4. Alan “Blind Owl” Wilson was one of the seminal members of Canned Heat, a Sixties blues-revival band. Wilson was a rhythm guitarist, songwriter, vocalist and virtuosic harmonica player. Blues legend John Lee Hooker called Wilson the best harmonica player he had ever seen. Wilson sang the lead on two of Canned Heat’s greatest hits - “Going Up the Country” and “On the Road Again.” Wilson had emotional problems and attempted suicide numerous times. Alan “Blind Owl” Wilson died of a drug overdose - widely considered a suicide - on September 3, 1970.
5. Jimi Hendrix became an overnight sensation after an eruptive performance at the Monterey International Pop Festival in June 1967, where he played his guitar behind his back, with his teeth and later set it aflame and then bashed it into the stage. During Hendrix’s short, three-and-a-half-year recording career, he became rock’s number one guitarist, and is still considered such by many rock purists. In 2003 Rolling Stone voted him the greatest guitarist of all time. Hendrix’s tour de force was the double-album set Electric Ladyland, featuring hits such as “Voodoo Child (Slight Return),” “Still Raining, Still Dreaming” and “House Burning Down.” This album is an exemplar of Hendrix’s inventiveness, guitar genius and versatility. Not bad for a high school dropout who couldn’t read music!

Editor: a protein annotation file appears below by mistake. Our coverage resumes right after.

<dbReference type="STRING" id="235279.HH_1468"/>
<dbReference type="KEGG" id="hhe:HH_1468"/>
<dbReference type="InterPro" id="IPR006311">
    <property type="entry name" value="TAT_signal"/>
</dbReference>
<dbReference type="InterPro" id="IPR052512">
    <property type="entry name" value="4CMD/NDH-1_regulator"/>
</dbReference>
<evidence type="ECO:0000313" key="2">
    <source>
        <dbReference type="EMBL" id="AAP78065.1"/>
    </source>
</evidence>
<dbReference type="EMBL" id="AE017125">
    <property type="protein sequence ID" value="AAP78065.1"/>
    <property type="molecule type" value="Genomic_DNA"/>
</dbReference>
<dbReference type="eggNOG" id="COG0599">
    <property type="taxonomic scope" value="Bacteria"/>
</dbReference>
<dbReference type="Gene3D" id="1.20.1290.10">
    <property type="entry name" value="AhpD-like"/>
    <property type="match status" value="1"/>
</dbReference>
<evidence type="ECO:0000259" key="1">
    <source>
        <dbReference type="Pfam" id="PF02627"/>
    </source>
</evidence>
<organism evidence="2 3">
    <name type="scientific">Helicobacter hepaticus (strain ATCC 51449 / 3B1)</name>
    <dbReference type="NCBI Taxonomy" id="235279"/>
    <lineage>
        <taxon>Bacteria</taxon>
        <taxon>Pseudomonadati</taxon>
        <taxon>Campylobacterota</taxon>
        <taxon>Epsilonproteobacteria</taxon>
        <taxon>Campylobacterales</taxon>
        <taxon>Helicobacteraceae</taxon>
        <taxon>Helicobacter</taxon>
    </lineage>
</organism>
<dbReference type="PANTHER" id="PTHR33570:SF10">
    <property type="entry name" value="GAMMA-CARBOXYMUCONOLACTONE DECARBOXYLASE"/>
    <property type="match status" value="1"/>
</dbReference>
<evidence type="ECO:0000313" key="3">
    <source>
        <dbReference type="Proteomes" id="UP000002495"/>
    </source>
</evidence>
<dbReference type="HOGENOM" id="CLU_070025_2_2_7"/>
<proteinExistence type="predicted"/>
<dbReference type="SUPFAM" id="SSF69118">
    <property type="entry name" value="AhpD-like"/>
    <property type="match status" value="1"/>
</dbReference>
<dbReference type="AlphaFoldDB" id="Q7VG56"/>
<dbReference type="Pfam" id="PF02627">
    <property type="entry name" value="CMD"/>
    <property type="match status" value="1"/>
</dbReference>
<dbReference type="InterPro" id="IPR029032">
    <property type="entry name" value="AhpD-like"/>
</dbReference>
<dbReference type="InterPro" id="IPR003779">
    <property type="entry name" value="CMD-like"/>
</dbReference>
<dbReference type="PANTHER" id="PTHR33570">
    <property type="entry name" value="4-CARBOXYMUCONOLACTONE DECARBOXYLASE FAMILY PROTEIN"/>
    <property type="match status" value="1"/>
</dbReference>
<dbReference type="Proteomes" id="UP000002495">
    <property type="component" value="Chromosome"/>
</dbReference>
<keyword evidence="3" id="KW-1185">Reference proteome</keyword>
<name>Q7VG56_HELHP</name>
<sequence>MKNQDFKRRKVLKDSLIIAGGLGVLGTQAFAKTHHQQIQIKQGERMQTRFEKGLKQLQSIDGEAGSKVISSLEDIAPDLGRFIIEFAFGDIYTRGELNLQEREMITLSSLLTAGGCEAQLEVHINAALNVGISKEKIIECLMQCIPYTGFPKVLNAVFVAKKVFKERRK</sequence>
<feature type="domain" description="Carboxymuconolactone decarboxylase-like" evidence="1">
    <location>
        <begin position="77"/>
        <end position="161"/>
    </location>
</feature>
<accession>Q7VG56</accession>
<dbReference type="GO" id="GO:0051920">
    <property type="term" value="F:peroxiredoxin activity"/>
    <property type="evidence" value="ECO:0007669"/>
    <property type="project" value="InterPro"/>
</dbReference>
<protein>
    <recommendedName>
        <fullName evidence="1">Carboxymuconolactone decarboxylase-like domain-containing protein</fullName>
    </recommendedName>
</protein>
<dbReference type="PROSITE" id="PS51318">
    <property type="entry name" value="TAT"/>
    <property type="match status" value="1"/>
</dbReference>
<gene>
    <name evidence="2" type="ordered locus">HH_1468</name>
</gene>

Fortunately, Hendrix toured almost constantly and many of those performances, including an iconic one at Woodstock, were recorded in some fashion. Moreover, Hendrix jammed with just about every notable lead guitarist of the era, except Jimmy Page. What a shame! Jimi Hendrix died of drug complications – mixing alcohol with barbiturates, a very dangerous combination - on September 18, 1970.
6. Janis Joplin started her singing career with the psychedelic rock band Big Brother and the Holding Company. Joplin’s raucous, bluesy voice fit in well with the San Francisco acid rock sound emerging at the time. Like Hendrix, Joplin blew people’s minds at Monterey in 1967, singing such hits as “Down on Me” and “Ball and Chain.” Joplin eventually left Big Brother and formed two more bands. After having given up drugs for awhile - except for perhaps her beloved alcohol - Joplin obtained a potent batch of heroin that hadn’t been cut and died of an overdose on October 4, 1970. (Other junkies died from the same load of H.) Possible biographical movie projects have been in the works for years. The movie, The Rose, starring Bette Midler, is often considered a Joplin biopic. However, Joplin was no pop singer!
7. Arlester “Dyke” Christian formed a soul and funk band in 1966, calling it Dyke and the Blazers, which soon toured with the O’Jays. Arlester played bass but was the lead singer of the Blazers. The first single the band released was titled “Funky Broadway,” a song Arlester had written, which eventually became a big hit by Wilson Pickett in 1967. The Blazers, which changed personnel a number of times over the years, disbanded on March 13, 1971, when Arlester was shot and killed on the streets of Phoenix, Arizona. The authorities considered the shooting an act of self-defense, perhaps brought about by a bad drug deal, although Arlester had no drugs in his system at the time.